Narcissus was Greek. That explains a lot. The Greeks created the figure of Narcissus and thus were the first to diagnose narcissism. The consequence for Narcissus in Greek mythology was severe.
The great "Oxi" no vote of the Greek people on July 5 may have been a national outpouring of defiance but it turns out to have been a national act of self-delusion. After the referendum, social media around the world were full of euphoria for the glorious outcome, but the referendum was a tactical charade by the Prime Minister.
Greece is in default. Its banks have been shut for a more than a week. Cash machines are running dry. The country has become a cash economy. Factories are closing down. The nation is subsisting on an estimated 40 billion euros hoarded during the past year. Foreign suppliers are refusing to provide goods or credit. Greek companies with large foreign-held debt face bankruptcy. The tourism industry is facing a melt-down of forward bookings.
Most bizarre of all, the Communist-led Syriza government has capitulated to creditors' terms that were expressly rejected by the people in the referendum. The government itself campaigned in favour of rejection. Yet, just days after the people spoke, Prime Minister Alexis Tsipras accepted the reviled terms of the creditors.
It is chaotic. Ambrose Evans-Pritchard, international business editor of The Telegraph in London, wrote from Athens last week, after interviewing key ministers: "Greek premier Alexis Tsipras never expected to win the referendum … He called the snap vote with the expectation – and intention – of losing it … leaving it to others to implement the [creditors' terms] and suffer the opprobrium …
"To their consternation, they won, igniting the great Greek revolt of 2015, the moment when the people finally issued a primal scream, daubed their war paint, and formed the hoplite phalanx ... "
"Syriza has been in utter disarray for 36 hours. On Tuesday, the Greek side turned up for a make-or-break summit in Brussels with no plans at all, even though Germany and its allies warned them at the outset that this is their last chance to avert ejection."
On Saturday, as another round of emergency negotiations took place in Brussels, the former Greek Finance Minister, Yanis Varoufakis, wrote exasperatedly in The Guardian: "Greece's financial drama has dominated the headlines for five years for one reason: the stubborn refusal of our creditors to offer essential debt relief …
"In 2010, the Greek state became insolvent. Two options consistent with continuing membership of the eurozone presented themselves: the sensible one, that any decent banker would recommend – restructuring the debt and reforming the economy; and the toxic option – extending new loans to a bankrupt entity while pretending that it remains solvent.
"Official Europe chose the second option, putting the bailing out of French and German banks exposed to Greek public debt above Greece's socioeconomic viability … It takes the mathematical expertise of a smart eight-year-old to know that this process could not end well ...
"Our government was elected on a mandate to end this doom loop; to demand debt restructuring and an end to crippling austerity …
"Greeks, rightly, shiver at the thought of amputation from monetary union … To exit, we would have to create a new currency from scratch. In occupied Iraq, the introduction of new paper money took almost a year, 20 or so Boeing 747s, the mobilisation of the US military's might, three printing firms and hundreds of trucks. In the absence of such support, Grexit would be the equivalent of announcing a large devaluation more than 18 months in advance: a recipe for liquidating all Greek capital stock and transferring it abroad by any means available … "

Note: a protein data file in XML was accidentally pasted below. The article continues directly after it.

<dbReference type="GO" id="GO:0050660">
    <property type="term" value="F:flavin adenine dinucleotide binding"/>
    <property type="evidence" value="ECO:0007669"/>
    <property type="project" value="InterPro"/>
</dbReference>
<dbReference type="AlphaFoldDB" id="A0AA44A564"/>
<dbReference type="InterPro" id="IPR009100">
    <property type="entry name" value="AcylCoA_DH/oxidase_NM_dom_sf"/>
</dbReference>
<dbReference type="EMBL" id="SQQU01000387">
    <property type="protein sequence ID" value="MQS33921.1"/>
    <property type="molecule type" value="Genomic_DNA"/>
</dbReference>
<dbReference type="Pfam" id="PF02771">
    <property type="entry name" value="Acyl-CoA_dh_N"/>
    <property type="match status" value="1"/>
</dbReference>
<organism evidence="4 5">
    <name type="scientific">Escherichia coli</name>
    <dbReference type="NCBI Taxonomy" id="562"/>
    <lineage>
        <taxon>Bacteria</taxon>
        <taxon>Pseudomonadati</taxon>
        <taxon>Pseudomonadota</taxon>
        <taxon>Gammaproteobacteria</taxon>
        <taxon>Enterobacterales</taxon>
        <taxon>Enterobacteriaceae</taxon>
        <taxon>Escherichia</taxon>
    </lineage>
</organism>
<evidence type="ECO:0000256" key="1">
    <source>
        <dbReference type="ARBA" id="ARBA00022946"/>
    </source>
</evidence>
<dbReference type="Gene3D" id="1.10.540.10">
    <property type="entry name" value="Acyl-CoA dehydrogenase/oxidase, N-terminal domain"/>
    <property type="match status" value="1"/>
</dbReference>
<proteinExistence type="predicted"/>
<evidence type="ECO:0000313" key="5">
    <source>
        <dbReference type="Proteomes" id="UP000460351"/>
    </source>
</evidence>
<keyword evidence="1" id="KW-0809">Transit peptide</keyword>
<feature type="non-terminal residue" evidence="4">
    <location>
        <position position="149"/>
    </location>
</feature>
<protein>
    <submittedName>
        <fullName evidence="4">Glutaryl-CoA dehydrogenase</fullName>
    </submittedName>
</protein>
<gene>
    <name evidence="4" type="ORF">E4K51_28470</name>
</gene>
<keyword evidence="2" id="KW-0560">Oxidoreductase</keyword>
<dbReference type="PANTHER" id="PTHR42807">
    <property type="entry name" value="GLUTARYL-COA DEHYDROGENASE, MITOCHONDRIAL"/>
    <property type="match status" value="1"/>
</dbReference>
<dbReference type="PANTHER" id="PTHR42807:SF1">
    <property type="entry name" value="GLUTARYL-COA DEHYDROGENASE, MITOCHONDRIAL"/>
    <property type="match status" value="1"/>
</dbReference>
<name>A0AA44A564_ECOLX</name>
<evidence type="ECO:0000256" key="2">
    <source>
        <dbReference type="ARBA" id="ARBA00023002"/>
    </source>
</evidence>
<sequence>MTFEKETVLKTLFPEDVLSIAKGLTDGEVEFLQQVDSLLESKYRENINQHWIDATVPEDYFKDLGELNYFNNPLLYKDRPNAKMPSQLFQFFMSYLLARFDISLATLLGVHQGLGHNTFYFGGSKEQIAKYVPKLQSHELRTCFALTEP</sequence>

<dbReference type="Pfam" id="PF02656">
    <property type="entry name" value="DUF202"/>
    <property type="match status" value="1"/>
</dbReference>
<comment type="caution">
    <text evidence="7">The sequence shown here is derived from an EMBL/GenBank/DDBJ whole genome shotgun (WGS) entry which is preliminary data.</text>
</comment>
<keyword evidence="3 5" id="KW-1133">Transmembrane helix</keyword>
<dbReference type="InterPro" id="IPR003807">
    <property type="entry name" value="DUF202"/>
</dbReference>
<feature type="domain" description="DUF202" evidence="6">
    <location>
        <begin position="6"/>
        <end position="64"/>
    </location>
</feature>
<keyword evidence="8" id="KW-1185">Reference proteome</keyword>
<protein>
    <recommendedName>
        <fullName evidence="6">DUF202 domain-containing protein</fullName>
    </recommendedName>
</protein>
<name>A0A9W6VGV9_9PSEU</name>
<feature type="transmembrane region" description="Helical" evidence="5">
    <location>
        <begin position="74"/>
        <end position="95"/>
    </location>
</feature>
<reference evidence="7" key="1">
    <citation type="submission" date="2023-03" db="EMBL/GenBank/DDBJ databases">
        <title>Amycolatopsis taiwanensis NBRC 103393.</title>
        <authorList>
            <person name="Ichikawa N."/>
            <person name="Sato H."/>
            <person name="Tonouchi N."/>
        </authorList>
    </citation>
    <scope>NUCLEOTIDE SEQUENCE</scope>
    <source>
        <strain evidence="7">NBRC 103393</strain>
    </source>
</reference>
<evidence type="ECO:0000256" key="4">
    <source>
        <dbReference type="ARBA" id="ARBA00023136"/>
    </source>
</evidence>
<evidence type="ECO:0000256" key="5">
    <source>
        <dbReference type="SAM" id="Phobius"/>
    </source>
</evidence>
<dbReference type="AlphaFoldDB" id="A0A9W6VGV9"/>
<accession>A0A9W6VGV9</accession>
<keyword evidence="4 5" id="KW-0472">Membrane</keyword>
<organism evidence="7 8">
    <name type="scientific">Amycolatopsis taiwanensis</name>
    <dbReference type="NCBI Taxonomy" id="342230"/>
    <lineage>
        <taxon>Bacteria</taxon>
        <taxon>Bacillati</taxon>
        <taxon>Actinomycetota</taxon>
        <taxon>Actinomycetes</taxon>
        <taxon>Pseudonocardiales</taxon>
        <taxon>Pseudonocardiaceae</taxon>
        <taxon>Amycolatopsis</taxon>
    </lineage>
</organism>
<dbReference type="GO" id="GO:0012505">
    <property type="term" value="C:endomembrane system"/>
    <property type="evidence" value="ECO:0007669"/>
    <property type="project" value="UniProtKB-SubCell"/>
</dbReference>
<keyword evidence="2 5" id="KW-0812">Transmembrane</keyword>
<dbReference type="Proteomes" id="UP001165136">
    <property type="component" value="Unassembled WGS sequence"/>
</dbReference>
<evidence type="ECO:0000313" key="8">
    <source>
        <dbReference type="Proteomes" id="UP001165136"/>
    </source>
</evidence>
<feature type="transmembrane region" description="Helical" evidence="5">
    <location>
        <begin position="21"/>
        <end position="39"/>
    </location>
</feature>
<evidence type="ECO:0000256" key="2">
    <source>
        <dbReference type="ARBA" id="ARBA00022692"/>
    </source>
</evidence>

In other words, Greece has never had a Plan B.
Varoufakis is half right. Greece self-evidently needs and deserves debt-restructuring to offset the austerity it has been forced to endure. It is incapable of restoring economic viability under present terms. But it is rich for Varoufakis to decry the "stubborn refusal" to accept common sense when that is exactly what Greece has done in its refusal to slash its enormous, unsustainable public sector (and political base).
This is narcissism writ large. The narcissist is highly critical of others, has a grandiose sense of entitlement, is incapable of accepting blame, and lashes out at criticism.
The Greek government cheated its way into the Euro. Successive governments wasted hundreds of billions of euros expanding public sector payrolls and obligations. Greece indulged in the multi-billion vanity of the 2004 Olympics. It wants to be treated differently to other Eurozone debtors. It wants another $80 billion in loans even as it defaults on existing debt. Yet it has refused to slash and reform its bloated public sector, even to the point of economic suicide.
With Greece now reduced to foreign aid – by any other name – to avoid economic collapse, it is the latest in a history of chronic political instability. In the past 100 years Greece has seen war, coups, republic, monarchy, occupation, civil war, military rule, socialism and now de facto bankruptcy.
Greece is exporting instability. The 19-member Eurozone is split over Greek Bail-out III. In Finland, the nationalist True Finns party says it will bring down the government if it agrees to another bailout for Greece.
The Greeks have railed against the "bullying" of its largest creditor, Germany, yet Greece itself has been a bully for decades. It worked to keep Macedonia out of the Eurozone, constantly denigrated its small neighbour, and even sought to deny Macedonia the right to name itself.
In Greek mythology, Narcissus was undone by Nemesis, the spirit of retribution against vanity. In the evolving modern Greek mythology, Nemesis has another name: Germany.
Paul_Sheehan_Sydney Morning Herald